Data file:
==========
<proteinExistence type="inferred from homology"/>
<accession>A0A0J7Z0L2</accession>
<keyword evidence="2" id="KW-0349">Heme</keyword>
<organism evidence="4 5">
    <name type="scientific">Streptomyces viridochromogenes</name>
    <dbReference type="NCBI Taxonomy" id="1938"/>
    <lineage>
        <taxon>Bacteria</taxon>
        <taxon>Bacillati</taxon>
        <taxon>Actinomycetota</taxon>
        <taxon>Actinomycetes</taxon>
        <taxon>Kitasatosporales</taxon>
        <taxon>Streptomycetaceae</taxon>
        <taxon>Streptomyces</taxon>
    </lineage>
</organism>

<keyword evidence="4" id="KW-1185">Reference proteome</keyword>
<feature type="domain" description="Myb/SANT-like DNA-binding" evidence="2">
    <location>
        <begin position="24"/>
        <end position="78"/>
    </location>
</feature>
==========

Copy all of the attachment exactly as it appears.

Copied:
<proteinExistence type="inferred from homology"/>
<accession>A0A0J7Z0L2</accession>
<keyword evidence="2" id="KW-0349">Heme</keyword>
<organism evidence="4 5">
    <name type="scientific">Streptomyces viridochromogenes</name>
    <dbReference type="NCBI Taxonomy" id="1938"/>
    <lineage>
        <taxon>Bacteria</taxon>
        <taxon>Bacillati</taxon>
        <taxon>Actinomycetota</taxon>
        <taxon>Actinomycetes</taxon>
        <taxon>Kitasatosporales</taxon>
        <taxon>Streptomycetaceae</taxon>
        <taxon>Streptomyces</taxon>
    </lineage>
</organism>

<keyword evidence="4" id="KW-1185">Reference proteome</keyword>
<feature type="domain" description="Myb/SANT-like DNA-binding" evidence="2">
    <location>
        <begin position="24"/>
        <end position="78"/>
    </location>
</feature>